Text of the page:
A baseball team, of all things, was at the center of a story about possibilities and the limits of reason in human affairs. Baseball of all things was an example of how an unscientific culture responds, or fails to respond, to the scientific method – Michael Lewis
How could the poor Oakland Athletics be as competitive as the rich Yankees? That’s the main question Moneyball try to answer. Michael Lewis went inside the Oakland Athletics for the whole 2002 Major League Baseball season.
The Major League Baseball is a kingdom of inequalities. On one side you have the rich teams like the Yankees and Red Sox. On the other side you have teams like the Oakland Athletics. What was achieved with that team was near unbelievable. They had one great tool named “Billy Beane”.
He took control of the team with the idea of changing things. He hired Paul DePodesta, a Harvard graduate in economics, as his assistant. We can see here a break with the old tradition of hiring only people with “baseball” experience. Beane went down the road. He took all the old “false ideas” of baseball out of his team’s management.
The main idea was that opportunities can be created for the people who resist irrationality. Beane started to see the Athletics as a real business and he went for efficiency. He introduced sabermetrics (empirical analysis of baseball) inside his team.
This book isn’t just about baseball. It is a story of adapting or dying. Without Billy Beane turning the tides for the A’s who know what would have happened with the team (remember the Expos?). Imagine not having enough money to sign free agents or not being able to keep your own good players. Most people would have thrown the towel being in Beane’s shoes. Here are the words of Billy Beane:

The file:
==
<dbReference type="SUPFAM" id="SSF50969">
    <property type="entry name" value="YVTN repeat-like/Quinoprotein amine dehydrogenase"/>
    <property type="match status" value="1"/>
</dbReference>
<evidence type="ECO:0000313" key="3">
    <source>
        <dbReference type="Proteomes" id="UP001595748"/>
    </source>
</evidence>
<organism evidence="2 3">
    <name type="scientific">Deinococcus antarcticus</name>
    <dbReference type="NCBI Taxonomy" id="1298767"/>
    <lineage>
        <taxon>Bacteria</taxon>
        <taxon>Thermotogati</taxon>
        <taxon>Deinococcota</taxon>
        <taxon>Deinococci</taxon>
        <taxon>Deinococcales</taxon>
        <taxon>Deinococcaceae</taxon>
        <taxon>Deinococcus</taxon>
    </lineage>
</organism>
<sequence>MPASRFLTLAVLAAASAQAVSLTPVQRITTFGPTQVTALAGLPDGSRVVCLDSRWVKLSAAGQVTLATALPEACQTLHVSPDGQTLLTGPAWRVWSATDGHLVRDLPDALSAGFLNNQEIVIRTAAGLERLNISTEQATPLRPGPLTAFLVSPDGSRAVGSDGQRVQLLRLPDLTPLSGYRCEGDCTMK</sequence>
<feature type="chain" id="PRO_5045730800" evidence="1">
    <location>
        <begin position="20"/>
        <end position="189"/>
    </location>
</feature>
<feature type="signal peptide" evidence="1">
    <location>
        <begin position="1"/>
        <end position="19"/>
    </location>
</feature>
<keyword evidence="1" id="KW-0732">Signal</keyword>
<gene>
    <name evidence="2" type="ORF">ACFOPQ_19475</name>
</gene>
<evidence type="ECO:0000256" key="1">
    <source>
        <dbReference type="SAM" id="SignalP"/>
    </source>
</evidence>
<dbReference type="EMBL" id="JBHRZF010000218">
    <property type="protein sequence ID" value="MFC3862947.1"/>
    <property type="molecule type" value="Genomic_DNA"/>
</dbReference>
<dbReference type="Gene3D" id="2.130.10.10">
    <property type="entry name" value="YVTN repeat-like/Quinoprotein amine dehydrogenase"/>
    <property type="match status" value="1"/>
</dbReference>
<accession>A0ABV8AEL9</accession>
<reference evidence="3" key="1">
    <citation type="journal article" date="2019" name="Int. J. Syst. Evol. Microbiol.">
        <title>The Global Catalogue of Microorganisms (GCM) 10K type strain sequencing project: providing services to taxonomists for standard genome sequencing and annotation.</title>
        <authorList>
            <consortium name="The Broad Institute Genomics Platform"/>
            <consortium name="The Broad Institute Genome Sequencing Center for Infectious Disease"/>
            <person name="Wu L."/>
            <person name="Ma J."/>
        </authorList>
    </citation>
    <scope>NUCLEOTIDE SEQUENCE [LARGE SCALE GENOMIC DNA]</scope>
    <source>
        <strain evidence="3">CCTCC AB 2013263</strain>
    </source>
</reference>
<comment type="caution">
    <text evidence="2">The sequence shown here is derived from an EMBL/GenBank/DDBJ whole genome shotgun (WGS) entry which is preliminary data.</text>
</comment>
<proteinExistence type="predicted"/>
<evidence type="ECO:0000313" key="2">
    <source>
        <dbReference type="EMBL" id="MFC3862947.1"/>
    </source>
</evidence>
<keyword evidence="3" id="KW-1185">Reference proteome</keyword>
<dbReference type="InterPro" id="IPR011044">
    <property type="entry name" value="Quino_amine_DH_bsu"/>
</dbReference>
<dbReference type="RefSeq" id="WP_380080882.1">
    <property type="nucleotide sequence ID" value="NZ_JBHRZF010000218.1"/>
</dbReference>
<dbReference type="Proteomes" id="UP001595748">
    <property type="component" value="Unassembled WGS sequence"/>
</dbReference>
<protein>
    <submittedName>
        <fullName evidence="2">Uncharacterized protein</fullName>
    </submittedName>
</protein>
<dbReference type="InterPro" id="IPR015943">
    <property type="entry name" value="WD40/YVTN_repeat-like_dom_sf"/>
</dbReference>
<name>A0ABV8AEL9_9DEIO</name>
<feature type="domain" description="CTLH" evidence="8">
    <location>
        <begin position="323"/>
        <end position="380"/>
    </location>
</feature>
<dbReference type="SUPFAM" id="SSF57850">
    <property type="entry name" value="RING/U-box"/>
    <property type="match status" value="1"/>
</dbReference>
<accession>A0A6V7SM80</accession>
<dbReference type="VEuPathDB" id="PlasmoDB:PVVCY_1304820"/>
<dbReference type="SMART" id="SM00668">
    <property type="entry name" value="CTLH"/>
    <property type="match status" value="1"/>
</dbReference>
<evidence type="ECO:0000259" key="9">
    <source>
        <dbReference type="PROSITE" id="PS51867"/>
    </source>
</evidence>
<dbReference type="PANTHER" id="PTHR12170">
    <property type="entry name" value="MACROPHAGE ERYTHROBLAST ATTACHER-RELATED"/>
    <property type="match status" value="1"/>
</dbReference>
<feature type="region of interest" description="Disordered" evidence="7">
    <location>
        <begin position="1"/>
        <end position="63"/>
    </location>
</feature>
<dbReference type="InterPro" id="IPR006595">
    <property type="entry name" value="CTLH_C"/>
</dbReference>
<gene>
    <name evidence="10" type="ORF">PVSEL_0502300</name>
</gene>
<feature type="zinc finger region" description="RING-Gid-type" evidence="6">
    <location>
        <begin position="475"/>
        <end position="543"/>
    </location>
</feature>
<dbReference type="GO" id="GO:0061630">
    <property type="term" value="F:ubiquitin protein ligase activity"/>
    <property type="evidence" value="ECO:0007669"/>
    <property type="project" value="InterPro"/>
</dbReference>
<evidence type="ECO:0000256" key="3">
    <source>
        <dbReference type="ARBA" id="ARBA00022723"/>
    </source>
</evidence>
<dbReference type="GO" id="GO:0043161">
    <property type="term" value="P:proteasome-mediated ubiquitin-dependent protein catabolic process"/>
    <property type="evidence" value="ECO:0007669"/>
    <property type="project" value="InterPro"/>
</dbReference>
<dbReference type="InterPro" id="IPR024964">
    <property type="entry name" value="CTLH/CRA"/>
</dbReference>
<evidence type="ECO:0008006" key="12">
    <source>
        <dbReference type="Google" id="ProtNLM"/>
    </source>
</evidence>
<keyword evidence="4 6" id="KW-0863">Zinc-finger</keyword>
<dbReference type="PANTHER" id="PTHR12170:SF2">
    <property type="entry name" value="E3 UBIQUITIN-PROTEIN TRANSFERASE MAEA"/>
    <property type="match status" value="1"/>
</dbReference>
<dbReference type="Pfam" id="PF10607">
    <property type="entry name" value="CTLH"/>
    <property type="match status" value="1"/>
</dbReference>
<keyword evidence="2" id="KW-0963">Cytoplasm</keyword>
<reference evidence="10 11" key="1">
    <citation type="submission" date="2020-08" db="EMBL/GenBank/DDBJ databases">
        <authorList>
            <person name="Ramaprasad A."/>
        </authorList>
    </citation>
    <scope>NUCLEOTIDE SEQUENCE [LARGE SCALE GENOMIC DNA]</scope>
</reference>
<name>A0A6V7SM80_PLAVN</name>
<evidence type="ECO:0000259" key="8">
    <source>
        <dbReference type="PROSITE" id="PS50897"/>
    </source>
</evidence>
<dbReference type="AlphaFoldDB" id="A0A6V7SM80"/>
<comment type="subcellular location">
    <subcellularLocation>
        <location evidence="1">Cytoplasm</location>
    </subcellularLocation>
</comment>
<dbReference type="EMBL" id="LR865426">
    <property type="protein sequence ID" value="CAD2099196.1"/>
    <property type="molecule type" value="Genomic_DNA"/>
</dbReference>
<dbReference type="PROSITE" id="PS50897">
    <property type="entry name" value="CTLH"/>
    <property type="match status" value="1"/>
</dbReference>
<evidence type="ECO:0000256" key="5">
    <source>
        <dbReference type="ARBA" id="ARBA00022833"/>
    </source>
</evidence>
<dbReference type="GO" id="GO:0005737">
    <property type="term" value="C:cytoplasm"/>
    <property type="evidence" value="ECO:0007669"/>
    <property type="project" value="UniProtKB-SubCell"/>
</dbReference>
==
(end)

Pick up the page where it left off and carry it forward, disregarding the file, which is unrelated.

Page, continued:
No matter how successful you are, change is always good. There can never be a status quo. When you have no money you can’t afford long-term solutions, only short-term ones. You have to always be upgrading. Otherwise you’re fucked. – Billy Beane
This book showed me that innovation is always possible. It’s not because things were done in a certain way for the last 100 years, that nothing will ever move. It’s the perfect example of thinking outside the box.
It was one of my favorite non-fiction in a long time and among my favorite ever. It is as entertaining as it is useful. I’ve learned a bunch of things in that book that I wouldn’t have found anywhere else. Read it if you have any interest in sports, business or trading. The movie with Brad Pitt is good, but this go way deeper in the subject.
Fun Factor: 9/10